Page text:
I was listening to a dialogue/interview on the radio about a researcher in Africa, and she used an expression similar to:

I have been in country for around three months now, and in that time...

It sounded like a deliberate expression, not that she missed or omitted the word "the" before "country".

Of course, there is an obvious face-value meaning, such as "staying in the country", but it also seems to carry some other kind of connotation I can't express.

Am I over-analyzing this, or is there a meaning/connotation beyond the obvious?

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    It probably dates to the American involvement in Vietnam. It was a common expression used by troops referring to their tour overseas. – Cascabel May 2 '17 at 4:21
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    Relevant post at Phrase Finder concerning "in country", "in the country", and "in-country". – Cascabel May 2 '17 at 5:12
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    In my experience it's used by the U.S. foreign service (and possibly also troops) (and the British foreign service, probably) to indicate they're in the country to which they've been posted. They don't say "I'm living in France", but rather, I'm "in-country." – Xanne May 2 '17 at 6:19

It is an expression mainly used in military or scientific contexts.


being or taking place in a country that is the focus of activity (such as military operations or scientific research) by the government or citizens of another country:

  • scientists and in-country colleagues will carry out field research

  • Tropicus Conservation International readied my gear for my first mission in-country — Darryl Young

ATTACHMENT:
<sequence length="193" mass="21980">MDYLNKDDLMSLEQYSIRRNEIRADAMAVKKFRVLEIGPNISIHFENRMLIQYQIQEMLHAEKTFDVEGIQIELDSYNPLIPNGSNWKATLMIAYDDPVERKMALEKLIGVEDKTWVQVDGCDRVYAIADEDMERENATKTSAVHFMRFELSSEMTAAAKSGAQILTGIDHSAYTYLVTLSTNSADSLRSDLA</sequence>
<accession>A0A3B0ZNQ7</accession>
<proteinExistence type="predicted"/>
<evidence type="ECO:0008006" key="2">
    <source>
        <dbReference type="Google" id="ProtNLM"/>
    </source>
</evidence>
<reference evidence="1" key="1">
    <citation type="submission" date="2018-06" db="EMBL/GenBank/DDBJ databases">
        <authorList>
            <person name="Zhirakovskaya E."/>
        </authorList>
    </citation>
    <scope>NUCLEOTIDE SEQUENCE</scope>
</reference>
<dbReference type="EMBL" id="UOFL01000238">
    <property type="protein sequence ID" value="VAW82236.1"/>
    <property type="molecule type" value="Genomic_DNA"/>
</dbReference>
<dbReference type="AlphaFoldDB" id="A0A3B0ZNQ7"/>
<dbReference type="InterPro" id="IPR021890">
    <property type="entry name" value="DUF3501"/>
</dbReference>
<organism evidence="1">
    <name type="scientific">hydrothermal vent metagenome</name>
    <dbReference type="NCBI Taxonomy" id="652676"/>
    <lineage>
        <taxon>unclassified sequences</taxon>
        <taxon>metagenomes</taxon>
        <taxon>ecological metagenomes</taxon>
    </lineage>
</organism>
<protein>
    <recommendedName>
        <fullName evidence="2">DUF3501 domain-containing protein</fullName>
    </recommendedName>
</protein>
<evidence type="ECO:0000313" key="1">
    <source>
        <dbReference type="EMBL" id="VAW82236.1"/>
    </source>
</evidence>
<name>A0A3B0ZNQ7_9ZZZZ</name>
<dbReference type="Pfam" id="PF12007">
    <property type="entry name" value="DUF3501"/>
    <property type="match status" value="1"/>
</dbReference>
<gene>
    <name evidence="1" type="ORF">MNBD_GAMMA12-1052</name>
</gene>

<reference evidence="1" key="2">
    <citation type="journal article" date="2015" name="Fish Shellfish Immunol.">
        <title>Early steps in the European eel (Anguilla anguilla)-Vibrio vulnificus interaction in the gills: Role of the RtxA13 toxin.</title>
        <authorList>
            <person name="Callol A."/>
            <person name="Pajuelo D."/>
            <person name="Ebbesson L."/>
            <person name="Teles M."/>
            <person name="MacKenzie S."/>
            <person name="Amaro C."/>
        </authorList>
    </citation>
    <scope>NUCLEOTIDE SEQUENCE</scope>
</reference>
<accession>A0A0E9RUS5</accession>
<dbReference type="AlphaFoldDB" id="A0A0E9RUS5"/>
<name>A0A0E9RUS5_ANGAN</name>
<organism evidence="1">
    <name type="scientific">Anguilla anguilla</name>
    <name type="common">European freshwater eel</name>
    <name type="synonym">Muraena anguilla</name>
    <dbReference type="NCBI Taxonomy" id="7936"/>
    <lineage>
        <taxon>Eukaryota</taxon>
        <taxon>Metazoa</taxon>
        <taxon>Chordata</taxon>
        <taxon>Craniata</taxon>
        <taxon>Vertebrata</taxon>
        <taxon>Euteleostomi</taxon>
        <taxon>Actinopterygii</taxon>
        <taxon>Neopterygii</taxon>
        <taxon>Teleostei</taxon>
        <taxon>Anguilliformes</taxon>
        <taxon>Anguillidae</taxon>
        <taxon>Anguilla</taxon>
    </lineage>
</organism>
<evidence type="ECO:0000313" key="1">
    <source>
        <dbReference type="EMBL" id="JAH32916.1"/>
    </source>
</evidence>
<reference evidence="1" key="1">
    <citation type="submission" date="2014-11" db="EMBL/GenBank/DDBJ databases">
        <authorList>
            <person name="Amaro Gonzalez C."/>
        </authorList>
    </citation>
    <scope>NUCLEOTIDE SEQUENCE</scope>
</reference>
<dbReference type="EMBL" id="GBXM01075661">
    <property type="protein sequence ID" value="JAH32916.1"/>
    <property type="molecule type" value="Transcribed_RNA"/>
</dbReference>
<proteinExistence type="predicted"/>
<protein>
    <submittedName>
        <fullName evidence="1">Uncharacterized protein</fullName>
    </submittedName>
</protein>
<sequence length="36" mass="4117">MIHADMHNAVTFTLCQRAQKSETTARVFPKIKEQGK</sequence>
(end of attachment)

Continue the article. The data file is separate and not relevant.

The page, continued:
In-country(adverb & adjective):

In a country rather than operating from outside but in relation to it.

  • as adverb ‘the people we're putting in-country will get instructions from satellite radios’

Usage examples:

‘And then it hands over management of its own in-country operation to that very same company.’

‘The training has begun to have a multiplying effect with initial in-country training now extending to courses conducted outside Iraq.’

‘Typically the station operates out of an in-country US installation, with or without the knowledge of the host country.’


As shown in Ngrm the expression was used from the early '60s, probably during the Vietnam War as suggested in the comment from (answers.com)

  • Since the war lasted so long and so many men were rotating in and out of South Vietnam from so many branches of service; US Army, US Marine Corps, US Navy, US Air Force, US Coast Guard...and probably civilians too (CIA, Contractors, etc.), plus there were so many 2nd, 3rd, and more "tours" in the Vietnam war...it simplified everything all the way around to simply state "in country." Meaning "he's either here or he ain't."
  • So it is the "focus of activity" that gives it a distinct meaning to simple "in the country"? – aaa90210 May 2 '17 at 7:33
  • @aaa90210 - yes, it's become a jargon expression especially in military contexts. – user66974 May 2 '17 at 7:49

In book titled Indiginous People’s History of the Americas the military term in-country is the abbreviated version of indian country. Until I read this book I understood in-country to mean in a combat zone. The term goes way back to early European settlers in America.

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